HOLGUIN, Cuba (CNS) — A pope’s visit is always a blessing, but there is something special about this one, say some residents in the city of Holguin, Cuba’s fourth largest city, as they prepare not just for Pope Francis’ arrival to the island but also to their city.
Juan Pablo Aguilera Torralbas, who works for the Diocese of Holguin, said Pope Francis is a Latin American, is spontaneous, is simple, was born speaking the same language and, more or less, grew up with the same cultural cues as those in Cuba.
“That’s what makes him different,” Aguilera said. The pope and the people of Cuba “have a lot in common,” Aguilera added.
Though all popes are loved by Catholics in Cuba, there is a cultural bond with this one, said 24-year-old Aguilera, who was named after St. John Paul II.
Everyone has been busy, preparing, preparing, preparing, but Aguilera said he thinks there will be something much bigger that comes from this pope’s visit, something yet unknown, and that’s something that’s not easy to prepare for “psychologically,” he said.
Sister Taimi Buitrago Prieto, who will be preparing the sacristy the pope will use in Holguin, said Cubans sometimes create hope or expectations for changes in the political sphere, but the biggest blessing the people of Cuba can receive is self-transformation toward God, she said.
Aguilera said he has seen small but constant changes with each visit by a pope: more people participating in parish life, a bigger commitment to faith, learning more about a Christian’s role.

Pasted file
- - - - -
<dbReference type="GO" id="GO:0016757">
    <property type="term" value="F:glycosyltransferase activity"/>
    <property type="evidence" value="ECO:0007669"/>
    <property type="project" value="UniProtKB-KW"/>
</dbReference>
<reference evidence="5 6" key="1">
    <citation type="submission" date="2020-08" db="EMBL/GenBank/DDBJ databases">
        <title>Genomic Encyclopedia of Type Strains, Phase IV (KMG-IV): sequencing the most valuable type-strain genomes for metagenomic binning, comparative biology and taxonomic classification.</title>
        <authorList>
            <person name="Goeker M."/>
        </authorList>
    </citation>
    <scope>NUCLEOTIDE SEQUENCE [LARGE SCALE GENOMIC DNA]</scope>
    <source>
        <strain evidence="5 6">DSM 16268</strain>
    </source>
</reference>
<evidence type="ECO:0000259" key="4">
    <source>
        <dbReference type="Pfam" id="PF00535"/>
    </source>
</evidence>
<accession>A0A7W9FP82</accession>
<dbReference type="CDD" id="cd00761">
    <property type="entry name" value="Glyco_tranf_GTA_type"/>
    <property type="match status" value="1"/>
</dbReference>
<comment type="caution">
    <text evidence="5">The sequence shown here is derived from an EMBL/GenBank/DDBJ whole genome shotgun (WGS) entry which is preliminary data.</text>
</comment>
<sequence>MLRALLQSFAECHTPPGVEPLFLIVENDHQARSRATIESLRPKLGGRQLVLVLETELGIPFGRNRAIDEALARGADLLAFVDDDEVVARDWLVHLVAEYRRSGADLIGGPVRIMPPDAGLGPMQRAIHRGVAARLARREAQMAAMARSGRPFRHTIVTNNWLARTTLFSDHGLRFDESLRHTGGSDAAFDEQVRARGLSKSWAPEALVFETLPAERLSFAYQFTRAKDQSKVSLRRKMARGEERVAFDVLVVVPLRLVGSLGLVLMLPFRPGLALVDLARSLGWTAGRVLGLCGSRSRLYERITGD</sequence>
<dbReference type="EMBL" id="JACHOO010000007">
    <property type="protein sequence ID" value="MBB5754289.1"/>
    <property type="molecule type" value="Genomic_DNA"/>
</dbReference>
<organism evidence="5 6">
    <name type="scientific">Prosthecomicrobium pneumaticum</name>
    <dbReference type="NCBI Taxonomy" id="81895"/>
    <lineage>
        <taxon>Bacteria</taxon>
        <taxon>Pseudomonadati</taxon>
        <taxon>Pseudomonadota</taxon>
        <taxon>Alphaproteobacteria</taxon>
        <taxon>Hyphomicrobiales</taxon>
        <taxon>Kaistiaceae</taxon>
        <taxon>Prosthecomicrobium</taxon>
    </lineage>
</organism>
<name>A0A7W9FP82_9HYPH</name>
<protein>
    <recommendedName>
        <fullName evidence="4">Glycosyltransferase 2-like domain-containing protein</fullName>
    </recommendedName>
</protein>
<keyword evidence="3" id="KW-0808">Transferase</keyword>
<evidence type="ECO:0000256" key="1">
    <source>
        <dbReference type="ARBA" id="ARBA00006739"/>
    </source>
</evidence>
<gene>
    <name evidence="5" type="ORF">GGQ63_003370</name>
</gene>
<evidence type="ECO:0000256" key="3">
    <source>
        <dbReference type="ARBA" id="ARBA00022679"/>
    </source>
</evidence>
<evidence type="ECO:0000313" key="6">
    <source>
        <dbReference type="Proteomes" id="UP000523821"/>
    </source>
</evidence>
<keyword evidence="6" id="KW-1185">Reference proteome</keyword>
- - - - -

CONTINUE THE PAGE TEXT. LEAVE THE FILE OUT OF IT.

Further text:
Cuba’s Catholic Church underwent a wave of openness following the 1998 visit of St. John Paul II. Then Pope Benedict XVI came in 2012 with more messages of salvation. And now comes Pope Francis as a “missionary of mercy.” With a third visit by a pontiff, it’s obvious, Aguilera said, that “God has his hand in Cuba.”
The pope was welcomed to Havana Sept. 19 by a military band and shouts of “Cristo Vive” (or “Christ lives”) and a lengthy discourse with political undertones by Cuban President Raul Castro, who said the pope’s writings on social themes about the environment and humanity “have motivated profound reflection” in him.
He also said that the “leader of the Cuban Revolution,” his brother Fidel, also had called in 1992, during a United Nations conference about the environment and development, for the necessity to save humanity from self-destruction, for better distribution of wealth and knowledge, of science and technology, of sustainable development and encouraged the disappearance of “hunger, not man.”
Raul Castro said the “current international system is unfair and immoral” because it has “globalized capital and converted money into an idol,” touching on major themes of Pope Francis’ papacy.
The pope referred to Cuba as this “beloved nation” visited by his predecessors and said Cuba, as an archipelago, is a “key” to various parts so “its natural vocation is to be a point of encounter for all people to engage in friendship,” he said.
Father Angel Andres Gonzalez, director of the office of communications for the Diocese of Holguin, gathered with others around a television set in Holguin, on the eastern end of the island, to watch the pope’s arrival in Havana. He said the pope has started his journey “with a focus, has set up (the frame of the door) through which he will walk” in Cuba.